US legislation authorizes $50 million for broadcasts into North Korea

(Photo: VOA)

(Photo: VOA)

Many thanks to SWLing Post contributor, Andrea Borgnino, who shares this article from Fox News:

Seeking to derail North Korea’s drive for nuclear weapons, Republican and Democratic senators set aside their partisan differences Wednesday to unanimously pass legislation aimed at starving Pyongyang of the money it needs to build an atomic arsenal.

[…]The Senate bill, authored by Menendez and Sen. Cory Gardner, R-Colo., targets North Korea’s ability to finance the development of miniaturized nuclear warheads and the long-range missiles required to deliver them. The legislation also authorizes $50 million over the next five years to transmit radio broadcasts into North Korea, purchase communications equipment and support humanitarian assistance programs.

The legislation comes in the wake of Pyongyang’s recent satellite launch and technical advances that U.S. intelligence agencies said the reclusive Asian nation is making in its nuclear weapons program.[…]

Read the full article at Fox News…

C.Crane: Enter to win a CC Skywave

CCrane-CC-SkywaveI received a C.Crane newsletter this morning and noticed that the company is giving away a CC Skywave portable radio (my review).

From the C.Crane newsletter:

“ENTER TO WIN A FREE CC SKYWAVE RADIO!!! All you have to do is go to our blog post titled “What the Heck is Airband?” and leave a comment about your best travel story. You will automatically be entered to win. Limit one entry per person. The winning name will be drawn on March 1, 2016.”

Click here to go to the CCrane website and enter.

Guest post: The future for radio broadcasting in Australia

Many thanks to SWLing Post contributor, Phil Brennan, who shares the following guest post–an article he originally authored for the Australian DX News:


WHKY-AM-Radio-Tower

What Future for Radio Broadcasting in Australia?

By Phil Brennan, Darwin, NT

As we witness the worldwide decline in long wave, medium wave , shortwave and indeed FM broadcasting, it can be at times a slightly depressing exercise to ponder the future of our hobby.  As I write, just last week Radio France announced that it will soon cease all LW broadcasting.  There’s an on-line petition to save the service: this morning it had collected 770 signatures after one week. It was 769 until I sent my modest click across the universe L.

On the domestic front we’ve seen the pointy-headed bean counters in Canberra and their political masters take the knife to our national broadcaster to the point where Radio Australia now seems to be little more than a relay station for the ABC with barely any in-house production tailored for its audience.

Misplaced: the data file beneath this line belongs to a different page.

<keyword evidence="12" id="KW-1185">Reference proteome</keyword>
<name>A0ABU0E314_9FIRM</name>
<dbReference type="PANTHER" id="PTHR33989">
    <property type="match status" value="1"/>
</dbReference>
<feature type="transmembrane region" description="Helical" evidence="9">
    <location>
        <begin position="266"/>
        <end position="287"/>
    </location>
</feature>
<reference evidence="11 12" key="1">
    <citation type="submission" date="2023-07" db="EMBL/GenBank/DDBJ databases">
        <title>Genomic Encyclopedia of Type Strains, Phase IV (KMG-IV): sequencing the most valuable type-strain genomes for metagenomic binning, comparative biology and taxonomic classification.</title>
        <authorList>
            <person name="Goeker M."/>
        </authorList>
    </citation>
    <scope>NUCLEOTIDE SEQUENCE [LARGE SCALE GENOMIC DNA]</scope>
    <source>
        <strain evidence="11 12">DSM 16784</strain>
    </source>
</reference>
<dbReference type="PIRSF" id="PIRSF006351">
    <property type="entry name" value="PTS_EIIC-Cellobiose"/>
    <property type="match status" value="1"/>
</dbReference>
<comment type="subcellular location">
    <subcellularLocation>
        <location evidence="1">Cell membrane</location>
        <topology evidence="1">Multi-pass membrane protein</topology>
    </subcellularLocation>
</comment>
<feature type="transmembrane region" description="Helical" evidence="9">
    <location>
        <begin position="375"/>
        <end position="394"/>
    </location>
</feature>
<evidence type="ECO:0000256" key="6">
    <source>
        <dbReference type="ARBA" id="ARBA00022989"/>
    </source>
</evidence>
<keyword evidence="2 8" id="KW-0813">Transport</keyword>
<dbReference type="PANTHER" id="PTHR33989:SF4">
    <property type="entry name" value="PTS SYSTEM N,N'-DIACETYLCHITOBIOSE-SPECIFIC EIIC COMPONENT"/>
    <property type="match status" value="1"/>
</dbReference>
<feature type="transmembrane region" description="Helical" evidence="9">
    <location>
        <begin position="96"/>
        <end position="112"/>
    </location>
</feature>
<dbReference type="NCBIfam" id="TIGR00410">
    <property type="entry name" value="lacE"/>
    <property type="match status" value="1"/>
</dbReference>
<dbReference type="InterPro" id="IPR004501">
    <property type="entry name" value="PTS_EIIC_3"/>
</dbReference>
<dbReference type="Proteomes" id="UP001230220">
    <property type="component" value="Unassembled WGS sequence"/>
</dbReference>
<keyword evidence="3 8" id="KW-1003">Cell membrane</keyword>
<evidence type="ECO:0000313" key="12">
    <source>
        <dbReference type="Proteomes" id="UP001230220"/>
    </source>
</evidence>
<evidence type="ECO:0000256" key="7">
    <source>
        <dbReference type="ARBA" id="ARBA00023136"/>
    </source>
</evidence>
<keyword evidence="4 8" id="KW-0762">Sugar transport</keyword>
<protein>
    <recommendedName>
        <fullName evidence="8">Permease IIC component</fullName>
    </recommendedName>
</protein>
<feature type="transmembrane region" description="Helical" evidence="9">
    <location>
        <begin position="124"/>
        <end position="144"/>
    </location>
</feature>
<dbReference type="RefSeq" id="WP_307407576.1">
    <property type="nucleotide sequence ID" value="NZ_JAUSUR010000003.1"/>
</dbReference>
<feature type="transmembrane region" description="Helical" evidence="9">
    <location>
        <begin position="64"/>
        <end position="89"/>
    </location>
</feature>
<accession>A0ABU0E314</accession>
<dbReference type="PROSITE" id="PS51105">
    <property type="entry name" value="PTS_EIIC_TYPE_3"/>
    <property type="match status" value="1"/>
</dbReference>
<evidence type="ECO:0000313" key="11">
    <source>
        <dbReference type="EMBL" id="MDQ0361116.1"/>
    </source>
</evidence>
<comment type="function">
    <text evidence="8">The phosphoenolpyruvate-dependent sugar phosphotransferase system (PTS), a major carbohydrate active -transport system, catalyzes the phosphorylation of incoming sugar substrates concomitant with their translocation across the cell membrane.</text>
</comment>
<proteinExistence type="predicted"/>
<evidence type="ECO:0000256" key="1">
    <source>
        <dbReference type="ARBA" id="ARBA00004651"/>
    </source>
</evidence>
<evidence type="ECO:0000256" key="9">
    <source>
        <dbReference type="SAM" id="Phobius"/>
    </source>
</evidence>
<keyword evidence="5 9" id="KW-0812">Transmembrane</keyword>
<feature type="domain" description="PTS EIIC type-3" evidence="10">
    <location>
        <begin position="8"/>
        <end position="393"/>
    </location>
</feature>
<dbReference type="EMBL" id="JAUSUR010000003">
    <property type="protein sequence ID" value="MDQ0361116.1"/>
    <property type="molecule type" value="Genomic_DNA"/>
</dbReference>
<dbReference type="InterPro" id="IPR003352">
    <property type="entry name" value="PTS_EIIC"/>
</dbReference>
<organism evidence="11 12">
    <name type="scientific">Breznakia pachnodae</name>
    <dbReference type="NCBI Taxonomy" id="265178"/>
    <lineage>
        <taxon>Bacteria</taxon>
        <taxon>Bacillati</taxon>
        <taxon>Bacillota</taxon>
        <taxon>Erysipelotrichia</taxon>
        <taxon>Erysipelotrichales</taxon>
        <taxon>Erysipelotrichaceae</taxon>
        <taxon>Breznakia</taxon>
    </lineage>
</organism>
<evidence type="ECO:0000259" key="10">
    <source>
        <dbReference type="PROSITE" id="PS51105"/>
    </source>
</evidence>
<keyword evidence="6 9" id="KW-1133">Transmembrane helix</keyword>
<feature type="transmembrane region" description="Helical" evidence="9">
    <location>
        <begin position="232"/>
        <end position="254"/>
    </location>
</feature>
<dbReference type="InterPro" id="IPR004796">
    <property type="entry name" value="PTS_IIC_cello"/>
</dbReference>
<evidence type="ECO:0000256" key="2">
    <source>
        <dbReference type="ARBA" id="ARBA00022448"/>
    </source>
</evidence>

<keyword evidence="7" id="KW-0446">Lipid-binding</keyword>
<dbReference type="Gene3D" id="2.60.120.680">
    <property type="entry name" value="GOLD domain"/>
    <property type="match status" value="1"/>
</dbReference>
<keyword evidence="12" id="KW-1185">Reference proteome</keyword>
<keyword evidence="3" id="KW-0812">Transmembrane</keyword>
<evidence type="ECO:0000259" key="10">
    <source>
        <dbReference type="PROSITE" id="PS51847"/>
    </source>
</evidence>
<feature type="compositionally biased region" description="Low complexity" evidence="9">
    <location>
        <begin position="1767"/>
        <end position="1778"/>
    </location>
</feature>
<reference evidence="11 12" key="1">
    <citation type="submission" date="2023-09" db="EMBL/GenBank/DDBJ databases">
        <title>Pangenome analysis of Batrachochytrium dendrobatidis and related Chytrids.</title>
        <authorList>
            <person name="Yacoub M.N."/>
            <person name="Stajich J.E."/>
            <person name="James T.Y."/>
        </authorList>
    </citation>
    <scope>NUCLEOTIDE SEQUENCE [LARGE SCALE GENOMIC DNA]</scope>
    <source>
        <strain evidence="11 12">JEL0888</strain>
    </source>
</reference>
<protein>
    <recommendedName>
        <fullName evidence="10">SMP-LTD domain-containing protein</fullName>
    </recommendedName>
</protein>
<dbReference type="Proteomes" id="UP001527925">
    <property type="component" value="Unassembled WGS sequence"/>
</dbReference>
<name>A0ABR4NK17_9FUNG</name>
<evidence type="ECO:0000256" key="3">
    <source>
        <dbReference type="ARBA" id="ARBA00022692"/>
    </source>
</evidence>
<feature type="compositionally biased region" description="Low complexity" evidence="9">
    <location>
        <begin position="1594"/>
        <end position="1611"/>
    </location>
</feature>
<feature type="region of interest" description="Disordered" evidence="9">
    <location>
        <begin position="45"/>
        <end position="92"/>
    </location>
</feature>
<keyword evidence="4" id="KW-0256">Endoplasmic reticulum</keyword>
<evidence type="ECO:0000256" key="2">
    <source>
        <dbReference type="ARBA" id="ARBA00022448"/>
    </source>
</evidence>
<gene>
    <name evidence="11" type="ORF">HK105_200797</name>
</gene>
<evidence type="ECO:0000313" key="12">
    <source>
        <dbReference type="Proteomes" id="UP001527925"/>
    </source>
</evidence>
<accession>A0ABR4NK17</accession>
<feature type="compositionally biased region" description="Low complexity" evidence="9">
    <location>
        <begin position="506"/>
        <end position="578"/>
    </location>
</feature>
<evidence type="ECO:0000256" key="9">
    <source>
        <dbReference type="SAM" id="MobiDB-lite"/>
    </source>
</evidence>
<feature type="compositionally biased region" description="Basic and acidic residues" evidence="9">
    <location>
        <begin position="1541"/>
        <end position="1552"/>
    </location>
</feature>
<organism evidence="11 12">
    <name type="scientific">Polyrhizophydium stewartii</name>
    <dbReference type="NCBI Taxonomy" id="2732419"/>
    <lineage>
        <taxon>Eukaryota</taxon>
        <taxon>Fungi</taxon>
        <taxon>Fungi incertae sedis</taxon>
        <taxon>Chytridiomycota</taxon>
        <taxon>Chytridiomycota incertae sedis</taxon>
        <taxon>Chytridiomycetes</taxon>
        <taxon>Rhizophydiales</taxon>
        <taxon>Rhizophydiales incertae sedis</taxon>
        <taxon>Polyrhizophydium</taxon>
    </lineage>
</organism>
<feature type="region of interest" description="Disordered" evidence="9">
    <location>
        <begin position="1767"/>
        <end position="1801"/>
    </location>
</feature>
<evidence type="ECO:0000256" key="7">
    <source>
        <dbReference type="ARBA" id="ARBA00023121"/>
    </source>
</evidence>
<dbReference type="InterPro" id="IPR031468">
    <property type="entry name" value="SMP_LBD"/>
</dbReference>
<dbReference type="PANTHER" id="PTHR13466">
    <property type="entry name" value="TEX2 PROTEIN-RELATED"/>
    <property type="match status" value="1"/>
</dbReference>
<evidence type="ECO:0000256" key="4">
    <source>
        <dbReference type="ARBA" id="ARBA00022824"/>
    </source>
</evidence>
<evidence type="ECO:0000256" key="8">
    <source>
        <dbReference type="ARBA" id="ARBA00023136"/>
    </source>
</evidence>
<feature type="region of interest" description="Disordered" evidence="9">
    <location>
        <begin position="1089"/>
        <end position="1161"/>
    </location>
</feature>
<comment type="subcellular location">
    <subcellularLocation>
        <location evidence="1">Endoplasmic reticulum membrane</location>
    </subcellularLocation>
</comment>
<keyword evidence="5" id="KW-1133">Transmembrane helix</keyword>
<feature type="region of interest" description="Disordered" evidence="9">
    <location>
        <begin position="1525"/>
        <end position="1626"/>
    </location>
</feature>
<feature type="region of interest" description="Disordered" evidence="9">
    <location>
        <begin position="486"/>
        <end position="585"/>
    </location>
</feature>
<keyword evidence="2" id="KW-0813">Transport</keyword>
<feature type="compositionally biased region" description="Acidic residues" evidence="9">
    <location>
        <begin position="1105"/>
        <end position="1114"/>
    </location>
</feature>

With all this doom and gloom it was with some trepidation that I spied a recent Australian Government report entitled Digital Radio Report [1] which arrived via my email in-box through the excellent Australian Policy On-line resource.  The report was published in July 2015 by the Department of Communications and was conducted by the Minister for Communications under the Broadcasting Services Act and the Radiocommunications Act. Note: the Minister for Communications then was Malcolm Turnbull who is now Australia’s Prime Minister.

The report makes for an interesting read (for nerds like us) and provides some great insight into the bureaucracy’s thinking on the future of radio broadcasting in this country.  So while the report ostensibly considers the current and potential state of digital radio in Australia, in so doing it looks at the other forms of radio broadcasting and gives us a peek into the future.

The report broadly considers the following issues:

  • The current state of digital broadcasting and alternative forms, eg streaming services through the interwebs
  • Whether Australia should set a digital switchover date and close off analogue services; and
  • The legal and regulatory framework for digital services.

Like you would have dear reader I quickly scrolled through the report to see if it was recommending a full switchover to digital.  The good news is that this won’t happen anytime soon and perhaps not ever.  Phew! It seems Australia’s geography and sparse population works in our favour (for once).  Anyway, more on that later.

So what does the Australian radio broadcasting landscape look like at present?  Well for lovers of analogue radio it’s still looking pretty strong and it’s likely to remain that way for some time to come.  In the five big cities the 2014 average weekly audience for commercial radio services grew by 4.13 per cent to 10.1 million people.  That’s pretty impressive given the quality of the stuff they serve up each day.  Aunty’s (that’s the ABC to foreign folk) radio service reached a record 4.7 million people in 13/14, an increase of 155,000 listeners on the previous year. Well done Aunty!